David Bruce: Dante’s INFERNO: A Discussion Guide — “Canto 30: The Falsifiers (Impersonators, Counterfeiters, and Liars)”

“Canto 30: The Falsifiers (Impersonators, Counterfeiters, and Liars)”

  • What is the punishment given to the Falsifiers, and why is it fitting?

Various kinds of falsification are punished with various kinds of illness:


The Alchemists have leprosy (the Alchemists tried to change lead into gold, and now their skin turns from healthy to diseased).

Evil Impersonators

The Evil Impersonators are insane (the Evil Impersonators made other people confused about who the Impersonators were; now the Evil Impersonators, who are insane, are confused about who they are).


The Counterfeiters — who made what they had bigger than it should be — have dropsy (which makes part of their body swell up and be bigger than it should be).


The Liars — whose testimony stank — are feverous and stink.

We should note that for the most part the punishment here comes from within.

Of course, the sinners afflicted with insanity do torment the other falsifiers; for example, the insane sinner Gianni Schicchi bites into Capocchio’s neck and drags him away.

The worst sin comes from within; it is caused by an evil will.

We should also note that the association of sins with animals continues. The insane sinners are “rabid” (Musa, Inferno30.33) like a mad dog or like people who have been bitten by an animal with rabies. Dante the Poet also compares the insane sinners to “pigs, directionless, broken from their pen” (Musa, Inferno30.27).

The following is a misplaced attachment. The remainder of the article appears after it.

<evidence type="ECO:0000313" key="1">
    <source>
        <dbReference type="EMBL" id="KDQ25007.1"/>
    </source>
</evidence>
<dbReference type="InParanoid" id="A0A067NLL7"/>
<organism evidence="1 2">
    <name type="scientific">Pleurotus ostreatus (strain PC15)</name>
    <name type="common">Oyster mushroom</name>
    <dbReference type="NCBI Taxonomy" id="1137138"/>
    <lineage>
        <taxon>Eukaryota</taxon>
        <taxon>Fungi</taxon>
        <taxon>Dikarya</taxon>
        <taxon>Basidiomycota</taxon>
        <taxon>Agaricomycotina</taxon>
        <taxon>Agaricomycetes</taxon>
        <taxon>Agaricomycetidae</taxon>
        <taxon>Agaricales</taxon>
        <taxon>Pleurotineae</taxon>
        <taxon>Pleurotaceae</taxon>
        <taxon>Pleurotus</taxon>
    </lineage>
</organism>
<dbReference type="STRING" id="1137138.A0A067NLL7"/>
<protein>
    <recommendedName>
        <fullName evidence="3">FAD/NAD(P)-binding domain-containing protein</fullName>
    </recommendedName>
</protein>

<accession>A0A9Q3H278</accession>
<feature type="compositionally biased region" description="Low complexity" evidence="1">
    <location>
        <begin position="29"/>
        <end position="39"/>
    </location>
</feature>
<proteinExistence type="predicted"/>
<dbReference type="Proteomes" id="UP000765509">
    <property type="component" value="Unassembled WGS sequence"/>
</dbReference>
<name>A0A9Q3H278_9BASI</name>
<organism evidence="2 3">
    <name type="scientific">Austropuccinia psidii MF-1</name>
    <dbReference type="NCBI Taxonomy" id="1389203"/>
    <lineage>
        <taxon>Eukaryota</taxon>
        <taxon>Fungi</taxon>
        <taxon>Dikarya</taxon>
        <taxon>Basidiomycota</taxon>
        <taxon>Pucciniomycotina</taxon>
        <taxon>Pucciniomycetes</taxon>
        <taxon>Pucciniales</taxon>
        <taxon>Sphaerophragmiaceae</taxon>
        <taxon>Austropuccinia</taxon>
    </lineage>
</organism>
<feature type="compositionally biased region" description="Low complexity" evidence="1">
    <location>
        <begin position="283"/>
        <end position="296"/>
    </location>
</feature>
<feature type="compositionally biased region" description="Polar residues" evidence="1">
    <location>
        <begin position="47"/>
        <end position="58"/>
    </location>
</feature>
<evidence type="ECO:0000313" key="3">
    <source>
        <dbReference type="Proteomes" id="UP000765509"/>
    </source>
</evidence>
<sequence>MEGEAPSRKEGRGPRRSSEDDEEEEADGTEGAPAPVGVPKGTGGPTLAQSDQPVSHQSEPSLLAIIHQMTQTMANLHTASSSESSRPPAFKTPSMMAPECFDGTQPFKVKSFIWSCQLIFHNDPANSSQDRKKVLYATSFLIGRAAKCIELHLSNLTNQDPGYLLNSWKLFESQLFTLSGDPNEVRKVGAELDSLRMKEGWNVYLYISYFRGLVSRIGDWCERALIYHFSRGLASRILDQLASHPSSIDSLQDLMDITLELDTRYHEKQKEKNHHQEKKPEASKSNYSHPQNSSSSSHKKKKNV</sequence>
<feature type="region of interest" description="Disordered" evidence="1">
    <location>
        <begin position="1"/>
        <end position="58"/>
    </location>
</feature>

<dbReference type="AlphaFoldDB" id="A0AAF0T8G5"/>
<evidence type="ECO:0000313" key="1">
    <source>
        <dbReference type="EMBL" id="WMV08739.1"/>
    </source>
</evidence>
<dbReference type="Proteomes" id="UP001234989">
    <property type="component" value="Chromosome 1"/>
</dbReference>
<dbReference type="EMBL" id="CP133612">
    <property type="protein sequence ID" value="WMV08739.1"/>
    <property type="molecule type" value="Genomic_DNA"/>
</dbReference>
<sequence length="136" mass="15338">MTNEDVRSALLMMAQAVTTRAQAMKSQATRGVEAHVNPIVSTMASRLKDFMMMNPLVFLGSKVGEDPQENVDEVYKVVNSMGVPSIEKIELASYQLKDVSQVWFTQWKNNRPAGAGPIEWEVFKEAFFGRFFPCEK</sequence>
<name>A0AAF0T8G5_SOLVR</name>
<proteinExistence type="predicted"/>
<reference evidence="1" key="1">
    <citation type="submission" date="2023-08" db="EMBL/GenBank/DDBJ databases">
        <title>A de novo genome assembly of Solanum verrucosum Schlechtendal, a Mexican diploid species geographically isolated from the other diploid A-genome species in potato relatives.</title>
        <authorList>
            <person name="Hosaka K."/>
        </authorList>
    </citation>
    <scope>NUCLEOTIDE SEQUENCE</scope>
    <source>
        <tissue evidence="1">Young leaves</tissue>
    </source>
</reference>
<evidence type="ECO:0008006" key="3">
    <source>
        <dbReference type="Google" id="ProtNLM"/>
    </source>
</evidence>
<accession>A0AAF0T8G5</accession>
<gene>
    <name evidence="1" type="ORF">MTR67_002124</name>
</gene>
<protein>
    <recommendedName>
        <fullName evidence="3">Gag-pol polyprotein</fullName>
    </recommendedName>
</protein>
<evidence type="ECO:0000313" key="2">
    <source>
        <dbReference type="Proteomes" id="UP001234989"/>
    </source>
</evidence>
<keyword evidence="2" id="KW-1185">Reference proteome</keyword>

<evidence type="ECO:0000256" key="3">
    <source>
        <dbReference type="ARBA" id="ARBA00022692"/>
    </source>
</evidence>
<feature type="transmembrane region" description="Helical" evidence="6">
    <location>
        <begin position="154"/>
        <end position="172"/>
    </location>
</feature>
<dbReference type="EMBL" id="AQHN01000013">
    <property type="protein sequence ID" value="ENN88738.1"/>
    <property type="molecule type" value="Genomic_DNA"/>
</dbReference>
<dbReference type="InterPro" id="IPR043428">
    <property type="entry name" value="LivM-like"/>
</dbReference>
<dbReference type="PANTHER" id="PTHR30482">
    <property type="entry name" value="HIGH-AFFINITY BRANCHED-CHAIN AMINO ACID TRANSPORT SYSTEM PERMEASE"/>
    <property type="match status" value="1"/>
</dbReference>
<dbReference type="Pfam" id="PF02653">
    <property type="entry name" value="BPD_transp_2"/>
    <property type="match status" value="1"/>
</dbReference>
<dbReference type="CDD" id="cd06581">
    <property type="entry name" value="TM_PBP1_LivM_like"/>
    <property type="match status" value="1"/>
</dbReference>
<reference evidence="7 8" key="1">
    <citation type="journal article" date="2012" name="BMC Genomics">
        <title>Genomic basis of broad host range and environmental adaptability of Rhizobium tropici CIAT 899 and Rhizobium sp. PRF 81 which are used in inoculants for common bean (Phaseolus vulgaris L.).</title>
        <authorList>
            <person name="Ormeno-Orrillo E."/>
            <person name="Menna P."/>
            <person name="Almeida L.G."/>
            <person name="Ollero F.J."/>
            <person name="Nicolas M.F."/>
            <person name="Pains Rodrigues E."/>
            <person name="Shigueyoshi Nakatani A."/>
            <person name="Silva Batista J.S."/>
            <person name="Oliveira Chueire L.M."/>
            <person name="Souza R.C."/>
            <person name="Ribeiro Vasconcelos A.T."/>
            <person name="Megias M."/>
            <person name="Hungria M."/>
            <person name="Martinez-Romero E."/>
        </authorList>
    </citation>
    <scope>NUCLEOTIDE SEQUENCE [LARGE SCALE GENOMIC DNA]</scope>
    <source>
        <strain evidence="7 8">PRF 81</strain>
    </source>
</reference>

• The Impersonators are punished with insanity. Explain the first example of insanity we read about at the beginning of Canto 30: King Athamas.

In ancient Greek/Roman mythology, Zeus/Jupiter has many, many affairs with mortal women. His wife, Hera/Juno is jealous, and she wreaks vengeance on these mortal women and on their families. (The ancient Greek and Roman gods were NOT benevolent.) In this case, Jupiter (his Roman name) has sex with Semele, who bears him the god Dionysus/Bacchus. Semele died after insisting that Jupiter reveal himself in his divine form, something that mortals are unable to look upon and live. In another version of the myth, Juno (her Roman name) has Semele killed by a bolt of lightning. Juno also made insane King Athamas, the husband of Ino, Semele’s sister, who incurred Hera’s/Juno anger by raising Dionysus/Bacchus, Ino’s nephew. While insane, King Athamas killed one of his own sons, a horrific act.

After Hera/Juno drove King Athamas insane, he saw Ino, his wife, coming toward him with two sons — each of her arms held a son. He thought that she was a lioness and his two sons were lion cubs, and he wanted to kill them. He grabbed one son, whose name was Learchus, and dashed his brains out against a rock. His wife drowned herself and her other son.

  • The Impersonators are punished with insanity. Explain the second example of insanity we read about at the beginning of Canto 30: Hecuba.